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J Am Chem Soc. 2017 Aug 9;139(31):10769-10776. doi: 10.1021/jacs.7b05007. Epub 2017 Jul 28.

Unlocking Reactivity of TrpB: A General Biocatalytic Platform for Synthesis of Tryptophan Analogues.

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Division of Chemistry and Chemical Engineering 210-41, California Institute of Technology , 1200 East California Boulevard, Pasadena, California 91125, United States.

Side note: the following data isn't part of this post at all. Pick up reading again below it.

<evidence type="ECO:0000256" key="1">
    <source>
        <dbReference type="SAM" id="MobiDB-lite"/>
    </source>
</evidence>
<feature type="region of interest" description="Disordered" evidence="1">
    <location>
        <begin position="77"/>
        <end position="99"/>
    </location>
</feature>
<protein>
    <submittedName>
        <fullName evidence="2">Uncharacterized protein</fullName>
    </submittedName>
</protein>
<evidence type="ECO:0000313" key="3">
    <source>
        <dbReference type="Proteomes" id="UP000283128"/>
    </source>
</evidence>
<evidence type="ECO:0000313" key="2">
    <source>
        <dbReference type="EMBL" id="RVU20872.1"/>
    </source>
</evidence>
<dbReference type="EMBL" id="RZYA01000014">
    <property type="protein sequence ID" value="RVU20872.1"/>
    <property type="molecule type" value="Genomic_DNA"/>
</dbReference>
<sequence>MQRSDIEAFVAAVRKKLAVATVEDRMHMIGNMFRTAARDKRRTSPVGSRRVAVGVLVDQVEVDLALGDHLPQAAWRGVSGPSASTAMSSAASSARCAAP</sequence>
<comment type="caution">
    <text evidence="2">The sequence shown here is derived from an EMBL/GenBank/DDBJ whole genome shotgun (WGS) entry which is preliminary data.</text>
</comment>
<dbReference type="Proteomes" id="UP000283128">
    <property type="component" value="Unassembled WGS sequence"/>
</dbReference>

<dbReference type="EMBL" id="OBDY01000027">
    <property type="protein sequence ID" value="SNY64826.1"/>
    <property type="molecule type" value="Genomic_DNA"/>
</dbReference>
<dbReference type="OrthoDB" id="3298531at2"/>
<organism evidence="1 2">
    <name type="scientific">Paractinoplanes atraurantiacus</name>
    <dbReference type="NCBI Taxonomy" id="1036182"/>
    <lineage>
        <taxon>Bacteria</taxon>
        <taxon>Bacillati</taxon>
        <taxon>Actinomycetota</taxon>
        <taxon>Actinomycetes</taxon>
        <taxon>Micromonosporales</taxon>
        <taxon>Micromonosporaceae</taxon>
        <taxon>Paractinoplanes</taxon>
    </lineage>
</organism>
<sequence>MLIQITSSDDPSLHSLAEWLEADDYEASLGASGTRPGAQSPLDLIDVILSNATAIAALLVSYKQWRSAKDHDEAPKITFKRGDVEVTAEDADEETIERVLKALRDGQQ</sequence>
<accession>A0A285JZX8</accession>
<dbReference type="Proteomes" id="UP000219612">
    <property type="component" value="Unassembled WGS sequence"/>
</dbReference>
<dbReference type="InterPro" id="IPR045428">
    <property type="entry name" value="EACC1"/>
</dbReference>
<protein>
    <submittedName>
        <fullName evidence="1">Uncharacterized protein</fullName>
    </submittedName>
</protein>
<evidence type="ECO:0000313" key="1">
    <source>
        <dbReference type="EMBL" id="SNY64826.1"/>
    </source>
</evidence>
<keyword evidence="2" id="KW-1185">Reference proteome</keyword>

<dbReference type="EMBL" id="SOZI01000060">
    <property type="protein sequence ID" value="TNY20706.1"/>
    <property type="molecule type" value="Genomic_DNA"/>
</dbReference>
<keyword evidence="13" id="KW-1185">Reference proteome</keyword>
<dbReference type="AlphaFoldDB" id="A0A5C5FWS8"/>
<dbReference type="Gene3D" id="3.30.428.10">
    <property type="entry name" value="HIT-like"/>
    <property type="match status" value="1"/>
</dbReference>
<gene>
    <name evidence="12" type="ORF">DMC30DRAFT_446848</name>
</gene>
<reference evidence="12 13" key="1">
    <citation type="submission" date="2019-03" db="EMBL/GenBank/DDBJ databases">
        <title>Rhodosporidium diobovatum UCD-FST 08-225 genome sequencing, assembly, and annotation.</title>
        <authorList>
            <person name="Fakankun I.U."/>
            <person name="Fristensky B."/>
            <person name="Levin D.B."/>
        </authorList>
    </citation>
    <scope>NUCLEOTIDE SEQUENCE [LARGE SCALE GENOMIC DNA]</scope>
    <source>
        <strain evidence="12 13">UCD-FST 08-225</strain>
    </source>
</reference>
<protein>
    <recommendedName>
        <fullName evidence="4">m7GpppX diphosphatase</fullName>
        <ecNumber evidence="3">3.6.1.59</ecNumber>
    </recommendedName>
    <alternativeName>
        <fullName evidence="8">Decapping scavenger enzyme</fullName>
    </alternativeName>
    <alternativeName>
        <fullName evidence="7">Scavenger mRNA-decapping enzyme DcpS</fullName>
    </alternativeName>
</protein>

Derivatives of the amino acid tryptophan (Trp) serve as precursors for the chemical and biological synthesis of complex molecules with a wide range of biological properties. Trp analogues are also valuable as building blocks for medicinal chemistry and as tools for chemical biology. While the enantioselective synthesis of Trp analogues is often lengthy and requires the use of protecting groups, enzymes have the potential to synthesize such products in fewer steps and with the pristine chemo- and stereoselectivity that is a hallmark of biocatalysis. The enzyme TrpB is especially attractive because it can form Trp analogues directly from serine (Ser) and the corresponding indole analogue. However, many potentially useful substrates, including bulky or electron-deficient indoles, are poorly accepted. We have applied directed evolution to TrpB from Pyrococcus furiosus and Thermotoga maritima to generate a suite of catalysts for the synthesis of previously intractable Trp analogues. For the most challenging substrates, such as nitroindoles, the key to improving activity lay in the mutation of a universally conserved and mechanistically important residue, E104. The new catalysts express at high levels (>200 mg/L of Escherichia coli culture) and can be purified by heat treatment; they can operate up to 75 °C (where solubility is enhanced) and can synthesize enantiopure Trp analogues substituted at the 4-, 5-, 6-, and 7-positions, using Ser and readily available indole analogues as starting materials. Spectroscopic analysis shows that many of the activating mutations suppress the decomposition of the active electrophilic intermediate, an amino-acrylate, which aids in unlocking the synthetic potential of TrpB.

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